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Subject: Machi Koro (a Pros and Cons Review) rss

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bryden
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Stow
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Machi Koro: a Pros and Cons Review



Introduction (the biases):
Oh luck, how I hate thee. Those moments in Settlers (or Catan as it is now called) when you are strapped by die rolls that can get you off to a fast start (able to do things every turn), even start (where you are able to things every other turn) or no start (where you straighten the card stacks, pass dice and generally wait patiently till the dice actually permit you to participate). My history with SoC was relatively brief as the random start was such a turn off. My last play in a game group setting was so distasteful that I doubt that I will ever play it again in such a setting.

My issue with this type of luck is the dice mechanic of ‘skip your turn’.

Games that came later for the most part now give you something to do with your dice. You can modify your roll, re-roll or be able to place the dice to get some kind of gain for a later turn. It is with this that I ‘permitted’ dice to re-enter my gaming world and allow me to enjoy these types of games again.

In all honesty I would rather not have any dice at all (just look at my username: nodiceplease). I prefer games like El Grande, Agricola, Le Havre and the like. So what made me pick up a copy of Machi Koro? The triggers were ‘lite’, ‘quick’ and ‘cheap’.

What I was hoping for:
1. An engaging, quick city building game
2. Controllable luck
3. A lite and fun game with some strategizing or planning.

Did Machi Koro succeed? The tension builds as we enter the analysis section …



How would I describe Machi Koro to a new player?
It is a one source engine building game that involves dice rolling to generate gaming interaction.

On a roll, which may be one or two dice, everyone may get coin(s), just you, someone takes some coin(s) from you and/or you take/give a building to another and/or take coins from other players. If you are playing with harbor expansion you have the ability to modify 10+ die rolls to activate some buildings if the harbor has been constructed. A building may also permit you to re-roll a roll that you don’t want but this won’t happen until you have 22 coins in your supply to get it built. For the most part, what you roll is what you get.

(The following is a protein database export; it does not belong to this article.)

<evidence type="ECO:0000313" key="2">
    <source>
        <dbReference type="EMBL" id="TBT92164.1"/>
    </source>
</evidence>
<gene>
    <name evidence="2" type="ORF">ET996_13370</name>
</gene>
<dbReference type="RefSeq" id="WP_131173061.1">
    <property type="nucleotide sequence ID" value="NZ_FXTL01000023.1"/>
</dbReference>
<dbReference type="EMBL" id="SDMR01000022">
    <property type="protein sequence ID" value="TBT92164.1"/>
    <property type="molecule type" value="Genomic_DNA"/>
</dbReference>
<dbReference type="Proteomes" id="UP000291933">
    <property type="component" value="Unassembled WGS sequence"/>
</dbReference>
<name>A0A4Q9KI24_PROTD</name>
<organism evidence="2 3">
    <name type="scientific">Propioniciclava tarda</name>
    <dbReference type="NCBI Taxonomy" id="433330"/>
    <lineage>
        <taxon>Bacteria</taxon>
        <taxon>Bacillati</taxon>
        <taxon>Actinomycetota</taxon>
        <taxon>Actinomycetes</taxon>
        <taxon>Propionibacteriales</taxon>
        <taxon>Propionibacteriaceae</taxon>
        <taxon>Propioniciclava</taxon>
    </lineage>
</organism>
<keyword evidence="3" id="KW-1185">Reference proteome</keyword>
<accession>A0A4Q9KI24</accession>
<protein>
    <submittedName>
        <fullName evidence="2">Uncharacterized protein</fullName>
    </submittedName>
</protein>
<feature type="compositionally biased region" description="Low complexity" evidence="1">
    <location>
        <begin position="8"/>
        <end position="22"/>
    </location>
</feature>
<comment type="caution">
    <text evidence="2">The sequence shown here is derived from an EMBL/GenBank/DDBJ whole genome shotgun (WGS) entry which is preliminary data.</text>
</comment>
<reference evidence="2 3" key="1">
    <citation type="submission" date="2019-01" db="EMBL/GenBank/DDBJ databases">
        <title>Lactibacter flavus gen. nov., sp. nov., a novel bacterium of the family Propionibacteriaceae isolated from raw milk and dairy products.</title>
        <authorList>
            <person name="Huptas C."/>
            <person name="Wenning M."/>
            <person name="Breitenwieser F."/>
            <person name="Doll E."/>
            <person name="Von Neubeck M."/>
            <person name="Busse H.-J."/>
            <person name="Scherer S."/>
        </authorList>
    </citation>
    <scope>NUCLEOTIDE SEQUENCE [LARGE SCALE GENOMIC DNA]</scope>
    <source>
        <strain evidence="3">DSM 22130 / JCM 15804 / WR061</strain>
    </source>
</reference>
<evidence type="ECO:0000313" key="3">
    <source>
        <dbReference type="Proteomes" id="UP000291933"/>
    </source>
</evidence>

How to Play:
1. Set up the building offer (I am solely using a variant to this due to the inclusion of the 2 expansions)
2. Each player takes all of the starting cards
3. On you turn you roll the die (dice) and activate all buildings that trigger by the roll.
4. You then may buy/build one building from the offer or a monument in front of you
5. Once a player has built all of his monuments, he wins
6. Game time has been about 15 minutes per player.

It is all really simple to explain and play.



Pros:
1. The art is bright and different which is always nice to have.

2. The play is easy to explain and simple to execute.

3. The game plays quickly … (with the offer variant that we use)

4. There is some planning involved once you have your coins. It is not stressful planning and is easy for new players to grasp.

5. The price of the game is right for the content.



Cons: – [a building offer variant that we use now mitigates most of the following]
1. The game is simple: If you only want a heavy or thinky experience, move on.

2. The game play is mildly chaotic (tactical): You have to consider the buildings that are on offer when it is your turn and 3-4 buildings may rotate through before you take action.

3. The game has dice rolling: If you make bad choices (or there are no valid choices in the building pool) you may sit and do nothing on your turn or worse have the few coins that you have collected stolen perpetuating your position.

4. There can often be a runaway leader: This is very strongly attached to the previous con. If the building offer locks up with buildings costing 3+ coins and you are only collecting 1-2 coins a turn you will be left behind in short order.

5. It can run long / center row lockup / group think: This is especially true when the second expansion was added. There is a very real situation where the players will only buy certain buildings, cheap buildings to strangle the offer and increase the chance of turns where all you can do is push coins around.